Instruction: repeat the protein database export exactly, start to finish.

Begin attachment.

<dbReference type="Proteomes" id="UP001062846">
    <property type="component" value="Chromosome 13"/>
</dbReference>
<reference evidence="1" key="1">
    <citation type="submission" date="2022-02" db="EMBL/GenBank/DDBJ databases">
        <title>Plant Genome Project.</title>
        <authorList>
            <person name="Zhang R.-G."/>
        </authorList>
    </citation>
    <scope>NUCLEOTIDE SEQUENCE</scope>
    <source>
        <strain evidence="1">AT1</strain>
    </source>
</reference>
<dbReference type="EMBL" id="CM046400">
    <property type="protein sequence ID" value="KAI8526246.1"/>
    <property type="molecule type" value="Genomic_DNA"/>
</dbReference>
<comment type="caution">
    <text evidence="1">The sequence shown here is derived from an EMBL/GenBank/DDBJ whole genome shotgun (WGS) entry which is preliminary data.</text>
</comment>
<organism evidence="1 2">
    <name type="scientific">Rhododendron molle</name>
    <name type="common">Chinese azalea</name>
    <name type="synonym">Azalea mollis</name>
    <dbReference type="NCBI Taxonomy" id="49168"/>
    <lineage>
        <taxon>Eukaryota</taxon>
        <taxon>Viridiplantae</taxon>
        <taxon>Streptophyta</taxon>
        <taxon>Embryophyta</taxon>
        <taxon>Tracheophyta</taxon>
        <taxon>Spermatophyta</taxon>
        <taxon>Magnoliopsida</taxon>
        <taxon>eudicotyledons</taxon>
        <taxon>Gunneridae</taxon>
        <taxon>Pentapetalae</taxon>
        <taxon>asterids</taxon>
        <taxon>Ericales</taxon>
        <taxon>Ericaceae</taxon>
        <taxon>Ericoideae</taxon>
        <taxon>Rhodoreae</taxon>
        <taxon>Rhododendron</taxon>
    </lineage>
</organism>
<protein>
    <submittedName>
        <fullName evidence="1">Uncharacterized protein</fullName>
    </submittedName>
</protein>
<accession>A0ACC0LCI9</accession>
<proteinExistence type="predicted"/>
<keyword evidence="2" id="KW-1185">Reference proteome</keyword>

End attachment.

<dbReference type="Proteomes" id="UP001062846">
    <property type="component" value="Chromosome 13"/>
</dbReference>
<reference evidence="1" key="1">
    <citation type="submission" date="2022-02" db="EMBL/GenBank/DDBJ databases">
        <title>Plant Genome Project.</title>
        <authorList>
            <person name="Zhang R.-G."/>
        </authorList>
    </citation>
    <scope>NUCLEOTIDE SEQUENCE</scope>
    <source>
        <strain evidence="1">AT1</strain>
    </source>
</reference>
<dbReference type="EMBL" id="CM046400">
    <property type="protein sequence ID" value="KAI8526246.1"/>
    <property type="molecule type" value="Genomic_DNA"/>
</dbReference>
<comment type="caution">
    <text evidence="1">The sequence shown here is derived from an EMBL/GenBank/DDBJ whole genome shotgun (WGS) entry which is preliminary data.</text>
</comment>
<organism evidence="1 2">
    <name type="scientific">Rhododendron molle</name>
    <name type="common">Chinese azalea</name>
    <name type="synonym">Azalea mollis</name>
    <dbReference type="NCBI Taxonomy" id="49168"/>
    <lineage>
        <taxon>Eukaryota</taxon>
        <taxon>Viridiplantae</taxon>
        <taxon>Streptophyta</taxon>
        <taxon>Embryophyta</taxon>
        <taxon>Tracheophyta</taxon>
        <taxon>Spermatophyta</taxon>
        <taxon>Magnoliopsida</taxon>
        <taxon>eudicotyledons</taxon>
        <taxon>Gunneridae</taxon>
        <taxon>Pentapetalae</taxon>
        <taxon>asterids</taxon>
        <taxon>Ericales</taxon>
        <taxon>Ericaceae</taxon>
        <taxon>Ericoideae</taxon>
        <taxon>Rhodoreae</taxon>
        <taxon>Rhododendron</taxon>
    </lineage>
</organism>
<protein>
    <submittedName>
        <fullName evidence="1">Uncharacterized protein</fullName>
    </submittedName>
</protein>
<accession>A0ACC0LCI9</accession>
<proteinExistence type="predicted"/>
<keyword evidence="2" id="KW-1185">Reference proteome</keyword>